All that grinding has paid off: He’ll appear on the big screen in Wonder later this fall alongside Julia Roberts, Owen Wilson, and Jacob Tremblay. He’ll also executive-produce The Mayor, ABC’s upcoming fall series about a struggling rapper who runs for office — and if that’s not enough, he’s set to star on TNT’s adaptation of Bong Joon-ho’s 2014 dystopian film, Snowpiercer. Oh, and he’s working on music in his spare time, too. “I’m just trying to do all the things,” he says with a laugh. “I like acting. I like rapping. And it turns out, I like producing!” But with his years of hustling not so far in his past, Diggs is realistic about Hollywood’s fickle attention span. “I know it’s rare and doesn’t always last very long, so I’m trying to soak it up while I can,” he says as he heads into rehearsal for a movie he’s not even allowed to talk about yet. “When it all comes crashing down and I’m couch surfing again, I’ll remember these times fondly.” We have a feeling he’s going to be okay.

Burrito Blanket Batmom - Bruce Wayne/Batfamily x Reader

I kinda love the idea of a “burrito blanket” batmom haha, and since I thought the request from anonymous I received was quite similar, I mixed them up together. Hope you’ll like it, particularly you @dannysanime, as usual, feedbacks are very welcome :) : 

(My masterlist blog here : https://ella-ravenwood-archives.tumblr.com)

__________________________________________________

-Are you alright mother ?

It’s early in the morning when your youngest son finds you in the living room, wrapped in a blanket on the couch, eyes wide open and not really looking at anything in particular. You don’t even react as he approaches you.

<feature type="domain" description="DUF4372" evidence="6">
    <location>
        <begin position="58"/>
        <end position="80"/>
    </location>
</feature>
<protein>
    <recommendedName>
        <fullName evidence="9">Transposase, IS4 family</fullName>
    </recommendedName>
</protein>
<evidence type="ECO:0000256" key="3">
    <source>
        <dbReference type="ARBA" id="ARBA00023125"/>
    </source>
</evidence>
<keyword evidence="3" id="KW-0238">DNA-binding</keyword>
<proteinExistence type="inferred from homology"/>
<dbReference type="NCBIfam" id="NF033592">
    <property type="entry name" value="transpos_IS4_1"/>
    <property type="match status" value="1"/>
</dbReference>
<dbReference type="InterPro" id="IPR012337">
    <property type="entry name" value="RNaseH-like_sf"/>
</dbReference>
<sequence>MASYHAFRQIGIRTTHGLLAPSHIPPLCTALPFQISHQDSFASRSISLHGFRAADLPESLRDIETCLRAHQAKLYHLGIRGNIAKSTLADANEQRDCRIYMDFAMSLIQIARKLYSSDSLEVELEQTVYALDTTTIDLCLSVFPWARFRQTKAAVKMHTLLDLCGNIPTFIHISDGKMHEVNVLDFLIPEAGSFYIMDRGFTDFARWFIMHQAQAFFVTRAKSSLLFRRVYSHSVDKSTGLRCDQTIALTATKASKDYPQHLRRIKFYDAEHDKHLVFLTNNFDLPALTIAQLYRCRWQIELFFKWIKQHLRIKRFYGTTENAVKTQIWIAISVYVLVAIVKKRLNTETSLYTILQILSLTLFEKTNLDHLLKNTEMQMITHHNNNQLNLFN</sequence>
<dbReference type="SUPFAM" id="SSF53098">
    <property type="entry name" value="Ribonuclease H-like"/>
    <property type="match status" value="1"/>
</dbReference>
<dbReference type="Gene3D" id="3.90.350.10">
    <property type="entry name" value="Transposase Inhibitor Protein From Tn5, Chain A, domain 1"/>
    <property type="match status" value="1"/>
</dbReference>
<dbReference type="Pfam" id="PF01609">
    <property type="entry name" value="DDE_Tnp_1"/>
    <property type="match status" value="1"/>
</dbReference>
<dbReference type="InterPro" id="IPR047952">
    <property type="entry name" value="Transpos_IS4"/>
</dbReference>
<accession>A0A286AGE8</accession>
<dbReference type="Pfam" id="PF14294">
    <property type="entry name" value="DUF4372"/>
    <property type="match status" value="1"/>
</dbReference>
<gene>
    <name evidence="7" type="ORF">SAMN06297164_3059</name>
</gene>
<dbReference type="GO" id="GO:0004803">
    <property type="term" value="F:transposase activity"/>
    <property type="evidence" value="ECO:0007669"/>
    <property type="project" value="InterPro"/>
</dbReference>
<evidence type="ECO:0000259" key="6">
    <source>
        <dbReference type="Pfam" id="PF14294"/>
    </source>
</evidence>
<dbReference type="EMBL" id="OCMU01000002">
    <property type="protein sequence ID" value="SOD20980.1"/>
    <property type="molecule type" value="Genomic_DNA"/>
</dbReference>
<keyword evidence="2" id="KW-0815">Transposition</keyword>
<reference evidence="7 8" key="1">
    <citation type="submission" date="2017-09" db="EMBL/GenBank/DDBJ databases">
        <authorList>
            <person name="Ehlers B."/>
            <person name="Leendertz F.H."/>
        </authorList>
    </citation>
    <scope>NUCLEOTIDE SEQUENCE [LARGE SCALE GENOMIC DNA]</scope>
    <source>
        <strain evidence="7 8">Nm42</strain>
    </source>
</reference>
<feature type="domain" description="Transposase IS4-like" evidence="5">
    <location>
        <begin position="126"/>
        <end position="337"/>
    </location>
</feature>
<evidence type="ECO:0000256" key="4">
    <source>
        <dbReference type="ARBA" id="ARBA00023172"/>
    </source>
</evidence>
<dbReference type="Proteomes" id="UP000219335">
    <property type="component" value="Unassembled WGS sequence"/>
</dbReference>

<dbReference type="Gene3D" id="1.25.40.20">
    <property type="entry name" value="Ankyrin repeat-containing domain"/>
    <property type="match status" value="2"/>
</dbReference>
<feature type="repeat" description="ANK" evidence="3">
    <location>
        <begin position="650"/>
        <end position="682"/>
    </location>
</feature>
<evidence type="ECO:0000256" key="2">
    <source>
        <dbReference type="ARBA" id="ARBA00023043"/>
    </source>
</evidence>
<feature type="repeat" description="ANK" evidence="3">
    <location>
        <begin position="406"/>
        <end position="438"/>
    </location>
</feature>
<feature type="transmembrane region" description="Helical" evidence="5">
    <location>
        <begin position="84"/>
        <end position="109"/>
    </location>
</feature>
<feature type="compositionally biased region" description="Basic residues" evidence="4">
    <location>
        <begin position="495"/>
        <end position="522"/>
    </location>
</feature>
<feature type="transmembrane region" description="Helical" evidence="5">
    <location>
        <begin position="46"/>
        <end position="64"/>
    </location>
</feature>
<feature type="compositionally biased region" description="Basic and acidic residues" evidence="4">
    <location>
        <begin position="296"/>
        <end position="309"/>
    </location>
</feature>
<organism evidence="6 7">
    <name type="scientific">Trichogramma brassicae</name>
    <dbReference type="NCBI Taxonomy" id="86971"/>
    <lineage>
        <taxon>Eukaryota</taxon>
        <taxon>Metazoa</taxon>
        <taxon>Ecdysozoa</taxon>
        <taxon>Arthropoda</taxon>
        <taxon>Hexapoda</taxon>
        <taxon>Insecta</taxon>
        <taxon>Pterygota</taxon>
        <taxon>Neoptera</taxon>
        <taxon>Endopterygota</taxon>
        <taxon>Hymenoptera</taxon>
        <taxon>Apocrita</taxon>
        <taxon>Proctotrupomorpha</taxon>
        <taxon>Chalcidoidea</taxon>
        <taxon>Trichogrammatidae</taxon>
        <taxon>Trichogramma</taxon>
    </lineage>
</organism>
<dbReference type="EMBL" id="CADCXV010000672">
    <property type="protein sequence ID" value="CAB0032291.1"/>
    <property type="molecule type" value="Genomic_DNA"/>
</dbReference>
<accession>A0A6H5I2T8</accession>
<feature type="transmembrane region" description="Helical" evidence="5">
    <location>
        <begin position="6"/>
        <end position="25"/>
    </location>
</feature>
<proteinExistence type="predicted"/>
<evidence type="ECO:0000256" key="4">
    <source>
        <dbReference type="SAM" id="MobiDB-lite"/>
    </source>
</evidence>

-Mother ? Hey ? Mom are you alright ? 

Finally, you turn your head to look at him, blanket all the way up to your chin and wrapped around your head (and all around your body really, your face the only thing peering out of this burrito you made of yourself), you say in a croaked voice : 

-No.

Damian is immediately worried. It isn’t often, if not never, that you complain. That you let things get you down. You’re the cheery one of the family. You and Dick often are the ones that see the positive things in everything, so, seeing you there, laying on the couch without even the TV on, and looking as if you were completely done with life…Well, it worries your kid. 

You realize that he’s concerned about your well being when he kneels in front of you, and put his palm on your forehead. Oh, sweet boy. If only everyone could see him as you saw him, if only he’d be as nice with everyone as he is with you…No one would ever call him “brat” anymore. 

-I’m not sick honey, I’m just…I’m just….erf…

-…You’re just “erf” ?

You shrug your shoulder. Or at least, Damian thinks you shrug your shoulder, he isn’t really sure, seeing as you’re wrapped tightly in that damn comforter. 

He’s not sure what’s wrong with you, but he still wants to help. 

-Hum…Is there anything I can do for you ? Do  you want coffee ? Something to eat ? Or do you want me to go put a movie on or something ? Anything, really ?